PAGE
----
FMCSA Urged to Require Signs at Grade Crossings
The agency is accepting comments about its proposed rule until April 29. Commenters say some or all grade crossings should have signs posted to warn truckers how much room is available on the other side of the tracks.
The Federal Motor Carrier Safety Administration has decided to accept comments until April 29 about its proposed rule that would bar a commercial motor vehicle (CMV) driver from entering a highway-rail grade crossing unless enough room for his or her vehicle exists on the opposite side of the tracks. While the rule is sensible, it is unenforceable because drivers can't be expected to know how much space is available before they cross, the American Trucking Associations (ATA) said in its March 23 comments. So ATA suggested making state road officials post signs to warn them as they approach.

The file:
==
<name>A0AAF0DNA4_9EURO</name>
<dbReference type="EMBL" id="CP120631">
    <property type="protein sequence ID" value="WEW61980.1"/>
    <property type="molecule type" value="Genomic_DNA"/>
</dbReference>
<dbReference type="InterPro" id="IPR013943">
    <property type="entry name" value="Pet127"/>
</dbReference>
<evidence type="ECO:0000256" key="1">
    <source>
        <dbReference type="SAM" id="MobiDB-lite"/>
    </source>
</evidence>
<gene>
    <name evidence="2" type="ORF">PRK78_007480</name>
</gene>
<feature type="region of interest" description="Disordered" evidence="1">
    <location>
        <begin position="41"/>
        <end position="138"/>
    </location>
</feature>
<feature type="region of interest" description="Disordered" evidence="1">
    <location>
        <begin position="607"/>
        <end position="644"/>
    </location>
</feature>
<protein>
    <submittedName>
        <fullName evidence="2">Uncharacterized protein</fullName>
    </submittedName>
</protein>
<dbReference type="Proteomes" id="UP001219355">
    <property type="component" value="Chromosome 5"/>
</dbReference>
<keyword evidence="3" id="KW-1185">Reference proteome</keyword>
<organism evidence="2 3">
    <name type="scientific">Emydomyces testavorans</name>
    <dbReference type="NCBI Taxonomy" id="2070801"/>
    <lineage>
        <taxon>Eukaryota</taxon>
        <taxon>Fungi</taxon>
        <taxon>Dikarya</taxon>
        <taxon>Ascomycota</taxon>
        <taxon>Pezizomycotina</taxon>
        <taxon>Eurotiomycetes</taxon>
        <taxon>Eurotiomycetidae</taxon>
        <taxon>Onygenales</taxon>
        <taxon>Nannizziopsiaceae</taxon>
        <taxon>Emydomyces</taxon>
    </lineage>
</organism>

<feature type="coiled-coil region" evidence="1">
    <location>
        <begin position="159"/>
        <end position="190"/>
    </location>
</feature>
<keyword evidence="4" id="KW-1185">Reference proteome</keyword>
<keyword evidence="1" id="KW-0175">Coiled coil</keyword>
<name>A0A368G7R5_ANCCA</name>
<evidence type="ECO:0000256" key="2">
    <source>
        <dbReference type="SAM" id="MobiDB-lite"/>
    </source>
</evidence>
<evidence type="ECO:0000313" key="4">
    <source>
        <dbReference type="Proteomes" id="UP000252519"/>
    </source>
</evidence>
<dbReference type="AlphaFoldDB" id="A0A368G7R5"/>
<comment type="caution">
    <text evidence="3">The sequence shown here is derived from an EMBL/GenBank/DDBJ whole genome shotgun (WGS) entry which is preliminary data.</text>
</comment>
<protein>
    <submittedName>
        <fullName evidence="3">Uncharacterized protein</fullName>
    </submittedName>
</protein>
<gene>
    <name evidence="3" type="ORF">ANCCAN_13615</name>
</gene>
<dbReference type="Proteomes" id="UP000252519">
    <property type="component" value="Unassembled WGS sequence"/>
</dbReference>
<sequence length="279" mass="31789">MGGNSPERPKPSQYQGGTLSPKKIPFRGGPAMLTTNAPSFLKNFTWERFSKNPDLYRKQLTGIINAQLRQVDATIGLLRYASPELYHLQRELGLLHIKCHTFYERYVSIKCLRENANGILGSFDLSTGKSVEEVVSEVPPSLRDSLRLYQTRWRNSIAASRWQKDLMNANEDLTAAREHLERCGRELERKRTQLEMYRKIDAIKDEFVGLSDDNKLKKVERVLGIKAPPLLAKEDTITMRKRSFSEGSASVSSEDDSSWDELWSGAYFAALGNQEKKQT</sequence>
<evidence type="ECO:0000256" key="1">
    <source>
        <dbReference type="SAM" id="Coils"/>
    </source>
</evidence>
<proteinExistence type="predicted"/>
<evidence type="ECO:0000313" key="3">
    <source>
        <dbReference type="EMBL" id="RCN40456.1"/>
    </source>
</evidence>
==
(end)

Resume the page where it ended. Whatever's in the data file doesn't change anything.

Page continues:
State highway departments are already having difficulty paying for mandated federal highway safety changes, and ATA's comments don't suggest where the money for these signs could be found. The comments also recommend working with companies that make GPS and other routing technology used by CMV drivers to ensure that crossings with insufficient space are marked and can be avoided.
Another organization recommending signs is Advocates for Highway & Auto Safety, which also filed its comments March 23. Twenty-four states have laws on their books to the same effect as what FMCSA has proposed, but it may take the remaining 26 states until 2036 to enact such laws, Advocates said.
Advocates recommended that the final rule require warning signs to be posted at all crossings with 100 feet of clearance or less.
Both FMCSA and the Pipeline and Hazardous Materials Safety Administration have dockets open on this rulemaking (numbers PHMSA-2010-0319 and FMCSA-2006-25660).